musical tales

In this lovely old book about musicians and food, Charles Nielsen Gattey relates some interesting anecdotes.

“In his impoverished youth, Irving Berlin was employed as a waiter cum pianist in a shabby Bowery restaurant. Visitors would later be taken there during tours of New York, and guides would point at an ancient, ill-treated piano in a corner and allege that Berlin had composed some of his best tunes there.


Drawn to the place by a fit of nostalgia one evening when he had become famous, the composer sat at the piano and began to play. Just then, a coach arrived and unloaded its sightseers. “This historic place is where Berlin wrote his immortal melodies on that very piano. Listen, the song that Bowery bum is playing is one of his, though if he heard how he’s murdering it he’d turn in his grave.”


The pianist Paderewski displayed his sense of the ridiculous when replying to an invitation to perform after a dinner party being given for King George V and Queen Mary. He had asked for a fat fee which she agreed to pay, adding in her letter

“Please accept my regrets for not inviting you to the dinner. As a professional artist, you will be more at ease in a nice room where you can rest before the concert.”

The great pianist wrote back: “Dear Duchess, Thank you for your letter. As you so kindly inform me that I am not obliged to be present at your dinner, I shall be satisfied with half my fee.”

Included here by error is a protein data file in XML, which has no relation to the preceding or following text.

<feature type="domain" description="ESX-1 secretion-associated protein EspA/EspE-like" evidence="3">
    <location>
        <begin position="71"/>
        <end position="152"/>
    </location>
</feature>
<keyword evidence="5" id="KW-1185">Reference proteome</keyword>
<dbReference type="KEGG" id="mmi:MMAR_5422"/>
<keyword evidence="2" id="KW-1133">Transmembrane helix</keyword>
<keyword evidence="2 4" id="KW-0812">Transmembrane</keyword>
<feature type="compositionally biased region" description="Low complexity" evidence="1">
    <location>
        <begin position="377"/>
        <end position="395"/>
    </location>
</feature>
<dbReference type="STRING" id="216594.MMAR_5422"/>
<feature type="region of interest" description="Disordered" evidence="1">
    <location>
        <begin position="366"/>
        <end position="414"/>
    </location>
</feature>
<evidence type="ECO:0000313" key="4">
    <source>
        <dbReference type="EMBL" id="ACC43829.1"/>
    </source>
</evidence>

Yet another clueless member of high society issued a thoughtless invitation to the Spanish violinist Pablo Sarasate

“Dearest Maestro, how lovely to have you back in town. Can you dine with us tomorrow? P.S. Please don’t forget to bring your Stradivarius!”

Sarasate replied “Delighted to see you. I most certainly accept your invitation to dinner tomorrow. P.S. My Strad does not dine.”


Published in: on September 4, 2010 at 7:01 am  Comments (48)  
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all but the disgusting dinner

When Verdi’s Aida was first performed, not everyone in the audience was enthralled….


Dear Signor Verdi,

On the second of this month, attracted by the sensation which your opera Aida was making, I went to Parma. I admired the scenery, listened with great pleasure to the excellent singers, and took pains to let nothing escape me. After the performance was over, I asked myself whether I was satisfied. The answer was “No.”